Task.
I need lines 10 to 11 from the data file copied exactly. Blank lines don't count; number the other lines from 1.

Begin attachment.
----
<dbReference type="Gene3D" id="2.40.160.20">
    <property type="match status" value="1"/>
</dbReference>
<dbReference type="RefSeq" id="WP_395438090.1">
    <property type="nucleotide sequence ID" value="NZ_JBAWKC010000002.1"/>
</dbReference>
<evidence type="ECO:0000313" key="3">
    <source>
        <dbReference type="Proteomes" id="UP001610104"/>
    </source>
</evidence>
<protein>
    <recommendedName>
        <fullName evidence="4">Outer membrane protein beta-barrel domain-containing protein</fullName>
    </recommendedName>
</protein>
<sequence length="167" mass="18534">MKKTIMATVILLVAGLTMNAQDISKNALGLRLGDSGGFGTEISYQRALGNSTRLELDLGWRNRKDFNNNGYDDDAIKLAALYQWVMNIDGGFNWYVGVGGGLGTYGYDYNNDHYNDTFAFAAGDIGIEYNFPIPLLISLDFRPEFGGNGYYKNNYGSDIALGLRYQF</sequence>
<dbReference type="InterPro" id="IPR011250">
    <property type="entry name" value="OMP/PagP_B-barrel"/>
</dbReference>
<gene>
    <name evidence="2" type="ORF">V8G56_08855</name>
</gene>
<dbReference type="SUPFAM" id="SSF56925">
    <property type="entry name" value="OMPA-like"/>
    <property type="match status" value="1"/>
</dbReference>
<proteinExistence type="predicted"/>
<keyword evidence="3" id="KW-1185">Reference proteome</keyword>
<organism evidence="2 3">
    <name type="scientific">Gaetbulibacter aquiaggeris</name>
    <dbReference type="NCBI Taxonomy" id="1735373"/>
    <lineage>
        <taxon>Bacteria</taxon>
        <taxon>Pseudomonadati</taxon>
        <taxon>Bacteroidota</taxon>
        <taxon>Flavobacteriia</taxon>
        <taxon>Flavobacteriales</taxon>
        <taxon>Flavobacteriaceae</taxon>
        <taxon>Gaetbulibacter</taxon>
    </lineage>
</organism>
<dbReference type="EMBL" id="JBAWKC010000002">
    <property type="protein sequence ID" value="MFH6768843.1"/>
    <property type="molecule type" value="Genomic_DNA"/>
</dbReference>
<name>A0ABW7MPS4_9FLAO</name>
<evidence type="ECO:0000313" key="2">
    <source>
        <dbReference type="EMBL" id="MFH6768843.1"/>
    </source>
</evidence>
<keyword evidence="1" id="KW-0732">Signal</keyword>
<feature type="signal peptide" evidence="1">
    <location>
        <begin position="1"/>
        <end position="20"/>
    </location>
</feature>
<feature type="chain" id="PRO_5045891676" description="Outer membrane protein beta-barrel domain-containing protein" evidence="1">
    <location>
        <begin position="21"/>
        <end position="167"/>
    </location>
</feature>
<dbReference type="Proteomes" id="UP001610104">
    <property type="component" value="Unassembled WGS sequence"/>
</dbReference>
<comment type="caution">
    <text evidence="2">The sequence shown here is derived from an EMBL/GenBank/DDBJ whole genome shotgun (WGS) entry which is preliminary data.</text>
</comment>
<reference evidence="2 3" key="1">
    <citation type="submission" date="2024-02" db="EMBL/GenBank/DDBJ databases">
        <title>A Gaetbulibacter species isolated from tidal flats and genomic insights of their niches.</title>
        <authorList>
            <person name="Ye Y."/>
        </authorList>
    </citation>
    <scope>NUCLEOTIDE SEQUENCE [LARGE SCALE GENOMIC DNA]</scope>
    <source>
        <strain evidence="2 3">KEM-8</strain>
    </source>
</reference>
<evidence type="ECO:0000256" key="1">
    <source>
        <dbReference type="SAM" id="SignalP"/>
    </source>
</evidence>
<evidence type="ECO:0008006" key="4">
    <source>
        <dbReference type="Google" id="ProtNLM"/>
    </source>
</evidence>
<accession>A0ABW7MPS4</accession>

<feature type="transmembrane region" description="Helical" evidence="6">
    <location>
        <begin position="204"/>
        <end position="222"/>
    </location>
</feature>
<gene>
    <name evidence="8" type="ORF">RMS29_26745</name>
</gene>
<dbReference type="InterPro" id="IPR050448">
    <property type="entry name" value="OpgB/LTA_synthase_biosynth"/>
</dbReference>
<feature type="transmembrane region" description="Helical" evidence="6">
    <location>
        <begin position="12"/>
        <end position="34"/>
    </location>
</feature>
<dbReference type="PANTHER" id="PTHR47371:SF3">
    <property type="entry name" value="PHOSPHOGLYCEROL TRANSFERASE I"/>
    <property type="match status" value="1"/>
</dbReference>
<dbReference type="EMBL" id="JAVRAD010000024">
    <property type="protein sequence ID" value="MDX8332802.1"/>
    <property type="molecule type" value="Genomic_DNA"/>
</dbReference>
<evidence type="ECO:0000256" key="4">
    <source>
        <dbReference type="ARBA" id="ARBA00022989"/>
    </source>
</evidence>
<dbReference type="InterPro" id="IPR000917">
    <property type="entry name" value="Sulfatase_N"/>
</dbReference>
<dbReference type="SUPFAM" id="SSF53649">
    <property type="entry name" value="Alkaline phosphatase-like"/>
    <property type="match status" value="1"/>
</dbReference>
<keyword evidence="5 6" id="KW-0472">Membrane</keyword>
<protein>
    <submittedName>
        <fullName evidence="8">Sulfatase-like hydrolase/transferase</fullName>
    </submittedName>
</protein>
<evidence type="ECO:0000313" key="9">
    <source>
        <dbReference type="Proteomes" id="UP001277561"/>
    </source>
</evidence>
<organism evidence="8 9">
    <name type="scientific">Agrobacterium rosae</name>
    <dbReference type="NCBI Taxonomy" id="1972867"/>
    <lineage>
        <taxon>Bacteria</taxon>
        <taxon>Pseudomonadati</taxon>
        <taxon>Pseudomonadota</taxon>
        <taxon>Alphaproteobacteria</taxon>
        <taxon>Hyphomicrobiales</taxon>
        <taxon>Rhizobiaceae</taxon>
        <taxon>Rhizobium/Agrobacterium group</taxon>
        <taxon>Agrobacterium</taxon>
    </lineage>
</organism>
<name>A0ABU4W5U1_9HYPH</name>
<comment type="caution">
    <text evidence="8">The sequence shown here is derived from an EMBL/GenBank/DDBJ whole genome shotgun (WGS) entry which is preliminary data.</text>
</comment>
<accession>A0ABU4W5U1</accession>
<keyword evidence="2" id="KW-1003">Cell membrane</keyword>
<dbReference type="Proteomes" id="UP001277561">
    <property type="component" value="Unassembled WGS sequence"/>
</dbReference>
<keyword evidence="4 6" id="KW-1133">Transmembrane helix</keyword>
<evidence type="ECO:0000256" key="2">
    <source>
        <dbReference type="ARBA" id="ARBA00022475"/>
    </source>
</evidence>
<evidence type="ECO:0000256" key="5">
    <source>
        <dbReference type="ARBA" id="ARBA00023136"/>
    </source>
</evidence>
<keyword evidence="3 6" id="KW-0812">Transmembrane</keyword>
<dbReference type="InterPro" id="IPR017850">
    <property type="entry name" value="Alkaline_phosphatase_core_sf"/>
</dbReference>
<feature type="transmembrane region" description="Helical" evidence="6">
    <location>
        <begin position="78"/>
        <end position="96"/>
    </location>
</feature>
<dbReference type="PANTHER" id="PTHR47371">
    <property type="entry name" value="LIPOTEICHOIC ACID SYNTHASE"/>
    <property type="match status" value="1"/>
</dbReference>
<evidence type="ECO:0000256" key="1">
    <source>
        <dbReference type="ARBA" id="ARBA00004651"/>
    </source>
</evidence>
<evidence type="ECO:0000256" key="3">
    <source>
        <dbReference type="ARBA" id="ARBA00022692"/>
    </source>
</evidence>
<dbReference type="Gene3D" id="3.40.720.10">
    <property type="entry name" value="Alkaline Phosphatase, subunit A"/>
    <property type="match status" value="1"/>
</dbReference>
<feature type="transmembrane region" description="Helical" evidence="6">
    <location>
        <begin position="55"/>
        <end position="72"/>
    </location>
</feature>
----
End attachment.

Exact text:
    </source>
</evidence>